** Here's how **
Originally Posted by fromelsewhere
Deception on Capitol Hill
Published: January 15, 1992
It's plainly wrong for a member of Congress to collaborate with a public relations firm to produce knowingly deceptive testimony on an important issue. Yet Representative Tom Lantos of California has been caught doing exactly that. His behavior warrants a searching inquiry by the House Ethics Committee.
Mr. Lantos is co-chairman of the Congressional Human Rights Caucus. An article last week on The Times's Op-Ed page by John MacArthur, the publisher of Harper's magazine, revealed the identity of a 15-year-old Kuwaiti girl who told the caucus that Iraqi soldiers had removed scores of babies from incubators and left them to die.
The girl, whose testimony helped build support for the Persian Gulf war, was identified only as "Nayirah," supposedly to protect family members still in Kuwait. Another piece of information was also withheld: that she is not just some Kuwaiti but the daughter of the Kuwaiti Ambassador to the U.S.
Saddam Hussein committed plenty of atrocities, but not, apparently, this one. The teen-ager's accusation, at first verified by Amnesty International, was later refuted by that group as well as by other independent human rights monitors. But the issue is not so much the accuracy of the testimony as the identity and undisclosed bias of the witness.
How did the girl's testimony come about? It was arranged by the big public relations firm of Hill & Knowlton on behalf of a client, the Kuwaiti-sponsored Citizens for a Free Kuwait, which was then pressing Congress for military intervention. Mr. Lantos knew the girl's identity but concealed it from the public and from the other caucus co-chairman, Representative John E. Porter of Illinois.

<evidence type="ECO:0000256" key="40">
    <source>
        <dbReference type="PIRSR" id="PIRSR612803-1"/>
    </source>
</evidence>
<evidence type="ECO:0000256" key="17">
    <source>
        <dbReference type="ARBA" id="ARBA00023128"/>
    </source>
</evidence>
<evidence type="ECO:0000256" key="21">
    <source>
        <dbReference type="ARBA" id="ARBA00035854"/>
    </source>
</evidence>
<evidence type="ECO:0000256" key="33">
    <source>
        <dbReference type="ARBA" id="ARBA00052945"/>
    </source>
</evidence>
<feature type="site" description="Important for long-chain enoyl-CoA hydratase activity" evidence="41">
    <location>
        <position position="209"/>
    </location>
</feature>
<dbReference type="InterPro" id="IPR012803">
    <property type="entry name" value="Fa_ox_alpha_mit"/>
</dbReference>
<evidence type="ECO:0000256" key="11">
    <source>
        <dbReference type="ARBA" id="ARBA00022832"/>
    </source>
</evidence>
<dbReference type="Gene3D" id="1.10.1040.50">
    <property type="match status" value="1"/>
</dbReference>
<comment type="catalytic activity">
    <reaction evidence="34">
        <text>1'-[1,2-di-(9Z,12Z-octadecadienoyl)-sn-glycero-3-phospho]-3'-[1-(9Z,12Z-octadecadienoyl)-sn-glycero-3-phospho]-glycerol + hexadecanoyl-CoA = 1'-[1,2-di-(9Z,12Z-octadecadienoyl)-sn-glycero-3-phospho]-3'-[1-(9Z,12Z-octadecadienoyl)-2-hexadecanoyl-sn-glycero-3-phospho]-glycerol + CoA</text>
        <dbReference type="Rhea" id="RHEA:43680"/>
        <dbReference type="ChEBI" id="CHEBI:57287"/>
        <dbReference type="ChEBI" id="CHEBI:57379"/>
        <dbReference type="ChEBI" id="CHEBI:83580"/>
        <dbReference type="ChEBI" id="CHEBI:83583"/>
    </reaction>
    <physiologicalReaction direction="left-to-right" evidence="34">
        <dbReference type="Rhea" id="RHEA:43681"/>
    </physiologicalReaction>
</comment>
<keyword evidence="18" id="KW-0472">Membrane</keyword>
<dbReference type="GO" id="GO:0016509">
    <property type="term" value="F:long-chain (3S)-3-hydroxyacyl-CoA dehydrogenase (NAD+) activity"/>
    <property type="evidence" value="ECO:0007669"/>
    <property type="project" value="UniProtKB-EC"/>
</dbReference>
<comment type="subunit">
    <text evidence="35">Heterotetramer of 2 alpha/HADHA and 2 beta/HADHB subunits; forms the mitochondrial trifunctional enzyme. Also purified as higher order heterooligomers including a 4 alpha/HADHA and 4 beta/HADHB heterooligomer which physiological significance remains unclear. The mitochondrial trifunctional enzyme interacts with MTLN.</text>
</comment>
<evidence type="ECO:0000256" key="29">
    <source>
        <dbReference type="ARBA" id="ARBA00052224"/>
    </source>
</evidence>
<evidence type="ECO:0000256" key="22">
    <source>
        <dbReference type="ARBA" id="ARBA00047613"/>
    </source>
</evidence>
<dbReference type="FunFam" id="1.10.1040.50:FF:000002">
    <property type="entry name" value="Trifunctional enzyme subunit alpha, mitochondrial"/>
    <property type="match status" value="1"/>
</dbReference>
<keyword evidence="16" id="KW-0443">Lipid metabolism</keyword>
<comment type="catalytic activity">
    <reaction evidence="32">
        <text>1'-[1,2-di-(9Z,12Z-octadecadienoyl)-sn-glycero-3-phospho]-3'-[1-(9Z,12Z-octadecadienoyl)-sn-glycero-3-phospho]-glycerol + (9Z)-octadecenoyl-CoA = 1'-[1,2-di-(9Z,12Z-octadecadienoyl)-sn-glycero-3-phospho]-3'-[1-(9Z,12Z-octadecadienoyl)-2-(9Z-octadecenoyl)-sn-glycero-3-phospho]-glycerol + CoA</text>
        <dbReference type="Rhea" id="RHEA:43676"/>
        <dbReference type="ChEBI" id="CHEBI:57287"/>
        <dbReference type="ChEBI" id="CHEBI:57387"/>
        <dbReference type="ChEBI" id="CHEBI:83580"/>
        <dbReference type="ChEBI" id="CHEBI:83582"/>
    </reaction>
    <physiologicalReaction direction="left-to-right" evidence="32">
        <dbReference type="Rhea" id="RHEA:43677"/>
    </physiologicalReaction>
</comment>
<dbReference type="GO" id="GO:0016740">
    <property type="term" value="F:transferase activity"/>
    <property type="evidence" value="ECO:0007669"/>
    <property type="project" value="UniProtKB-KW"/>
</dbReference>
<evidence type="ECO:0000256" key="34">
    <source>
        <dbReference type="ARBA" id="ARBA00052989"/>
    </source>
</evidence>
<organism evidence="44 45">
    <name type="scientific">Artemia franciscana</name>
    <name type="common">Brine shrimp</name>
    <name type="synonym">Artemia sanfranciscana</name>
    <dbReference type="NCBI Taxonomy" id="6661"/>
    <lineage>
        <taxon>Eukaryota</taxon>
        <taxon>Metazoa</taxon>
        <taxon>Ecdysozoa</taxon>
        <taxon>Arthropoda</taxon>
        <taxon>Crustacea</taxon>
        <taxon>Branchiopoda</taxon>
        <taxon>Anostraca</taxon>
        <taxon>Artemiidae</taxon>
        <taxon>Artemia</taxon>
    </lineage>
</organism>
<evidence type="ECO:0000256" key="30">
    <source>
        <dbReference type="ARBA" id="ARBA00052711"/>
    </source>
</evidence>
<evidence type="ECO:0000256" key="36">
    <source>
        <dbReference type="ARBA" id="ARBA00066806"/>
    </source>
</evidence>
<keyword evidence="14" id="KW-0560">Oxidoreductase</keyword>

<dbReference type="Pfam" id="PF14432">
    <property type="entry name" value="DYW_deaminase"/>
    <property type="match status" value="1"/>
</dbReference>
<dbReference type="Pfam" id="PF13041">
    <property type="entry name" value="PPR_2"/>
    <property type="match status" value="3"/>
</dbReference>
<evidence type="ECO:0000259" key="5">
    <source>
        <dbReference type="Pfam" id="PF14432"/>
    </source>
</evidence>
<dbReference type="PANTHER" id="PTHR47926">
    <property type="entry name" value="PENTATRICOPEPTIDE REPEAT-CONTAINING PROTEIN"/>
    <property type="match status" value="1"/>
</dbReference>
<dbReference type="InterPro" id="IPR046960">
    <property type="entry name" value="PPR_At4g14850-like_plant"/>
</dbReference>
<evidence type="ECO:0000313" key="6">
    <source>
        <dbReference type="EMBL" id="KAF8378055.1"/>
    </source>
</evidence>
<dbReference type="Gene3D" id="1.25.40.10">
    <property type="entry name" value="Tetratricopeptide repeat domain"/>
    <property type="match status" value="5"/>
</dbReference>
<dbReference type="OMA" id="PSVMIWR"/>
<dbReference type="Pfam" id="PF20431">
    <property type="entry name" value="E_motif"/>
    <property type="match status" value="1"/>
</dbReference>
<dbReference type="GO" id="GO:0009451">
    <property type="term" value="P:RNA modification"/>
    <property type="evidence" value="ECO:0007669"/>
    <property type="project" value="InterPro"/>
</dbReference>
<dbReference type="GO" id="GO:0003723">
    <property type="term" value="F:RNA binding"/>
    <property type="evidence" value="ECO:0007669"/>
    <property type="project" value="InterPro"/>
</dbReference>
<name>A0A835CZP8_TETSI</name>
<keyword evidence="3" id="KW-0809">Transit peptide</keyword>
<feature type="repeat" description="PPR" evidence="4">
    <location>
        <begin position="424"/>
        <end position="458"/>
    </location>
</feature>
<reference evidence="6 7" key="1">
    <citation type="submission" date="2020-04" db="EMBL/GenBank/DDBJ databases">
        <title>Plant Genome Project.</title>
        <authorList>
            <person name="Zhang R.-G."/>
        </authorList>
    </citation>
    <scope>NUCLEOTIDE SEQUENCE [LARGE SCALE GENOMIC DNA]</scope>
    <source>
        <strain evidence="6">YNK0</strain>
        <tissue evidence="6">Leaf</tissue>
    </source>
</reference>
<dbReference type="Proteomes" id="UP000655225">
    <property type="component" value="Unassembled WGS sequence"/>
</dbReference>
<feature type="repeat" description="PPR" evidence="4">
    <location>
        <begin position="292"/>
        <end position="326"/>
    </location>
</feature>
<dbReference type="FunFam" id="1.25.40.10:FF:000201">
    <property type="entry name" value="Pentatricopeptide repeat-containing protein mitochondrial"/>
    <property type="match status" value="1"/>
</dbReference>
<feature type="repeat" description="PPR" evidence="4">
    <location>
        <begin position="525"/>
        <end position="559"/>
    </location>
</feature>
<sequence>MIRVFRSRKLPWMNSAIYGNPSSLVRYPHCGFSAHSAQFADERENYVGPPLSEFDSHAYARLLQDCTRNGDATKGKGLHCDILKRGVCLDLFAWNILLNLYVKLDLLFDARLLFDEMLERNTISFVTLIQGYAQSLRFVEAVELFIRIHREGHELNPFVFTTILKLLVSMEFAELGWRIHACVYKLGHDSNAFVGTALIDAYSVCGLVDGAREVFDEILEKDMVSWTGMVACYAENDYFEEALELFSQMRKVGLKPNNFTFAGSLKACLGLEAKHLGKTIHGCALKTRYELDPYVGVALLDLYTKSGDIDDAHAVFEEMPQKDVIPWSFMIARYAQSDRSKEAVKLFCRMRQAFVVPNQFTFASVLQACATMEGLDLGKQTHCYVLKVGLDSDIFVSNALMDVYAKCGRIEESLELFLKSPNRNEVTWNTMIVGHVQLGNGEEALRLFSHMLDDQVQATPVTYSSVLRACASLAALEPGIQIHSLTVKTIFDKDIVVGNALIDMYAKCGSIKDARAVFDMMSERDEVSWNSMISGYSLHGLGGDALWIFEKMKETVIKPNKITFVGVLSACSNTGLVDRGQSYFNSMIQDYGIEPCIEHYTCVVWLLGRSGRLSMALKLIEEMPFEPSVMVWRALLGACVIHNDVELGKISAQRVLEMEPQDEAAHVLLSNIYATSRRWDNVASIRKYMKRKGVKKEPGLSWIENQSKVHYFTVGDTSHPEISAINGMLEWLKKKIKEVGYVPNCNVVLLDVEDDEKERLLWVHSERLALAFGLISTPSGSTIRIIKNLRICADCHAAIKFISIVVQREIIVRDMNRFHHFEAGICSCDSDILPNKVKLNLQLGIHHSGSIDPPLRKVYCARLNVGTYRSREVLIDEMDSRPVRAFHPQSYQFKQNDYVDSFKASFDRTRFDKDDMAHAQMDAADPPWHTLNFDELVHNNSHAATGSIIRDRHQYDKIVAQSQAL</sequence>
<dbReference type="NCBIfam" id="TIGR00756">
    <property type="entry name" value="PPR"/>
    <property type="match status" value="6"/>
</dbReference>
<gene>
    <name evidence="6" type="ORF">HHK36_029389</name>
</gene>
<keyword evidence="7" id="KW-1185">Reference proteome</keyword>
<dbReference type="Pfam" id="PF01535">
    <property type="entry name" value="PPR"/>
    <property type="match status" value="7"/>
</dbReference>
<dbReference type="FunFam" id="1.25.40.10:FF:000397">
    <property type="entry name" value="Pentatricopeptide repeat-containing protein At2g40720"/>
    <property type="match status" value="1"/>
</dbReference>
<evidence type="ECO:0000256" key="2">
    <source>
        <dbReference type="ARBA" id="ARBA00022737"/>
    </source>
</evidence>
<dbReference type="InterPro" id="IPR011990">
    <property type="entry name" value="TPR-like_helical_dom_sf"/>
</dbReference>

Mr. Lantos says that the fact that Nayirah is the Ambassador's daughter did not alter her credibility. That doesn't wash. Had her identity been known, her accusations surely would have faced greater skepticism and been questioned more closely. Mr. Porter isn't angered that he was misled. But his complacency is far less troubling than Mr. Lantos's lack of candor and lapse of judgment.
The episode also calls into question the dubious financial dealings of the House caucus system. Unlike Congressional committees, which act on legislation, the caucuses bring together like-minded members to highlight issues like human rights abuses, the environment and minority concerns.
Current rules prohibit the caucuses from accepting private donations or government grants. But the caucuses often have close ties to companion nonprofit "foundations" or "institutes" that attract funds from special interests. Caucus leaders often play a central role in these foundations.
Until recently, for example, Mr. Lantos and Mr. Porter headed the Congressional Human Rights Foundation. It rents space in Hill & Knowlton's Washington headquarters at a reduced rate. The same Citizens for a Free Kuwait that produced the mysterious Nayirah also gave $50,000 to the foundation sometime after Iraq's invasion of Kuwait. The foundation has financed caucus travel, including trips by Mr. Lantos and his wife.
Chances are that Congress would have voted to pursue the war even without this deception. Still, it's disappointing that Mr. Lantos, a tiger in pursuing low ethical standards at the Department of Housing and Urban Development, has turned into such a house pet.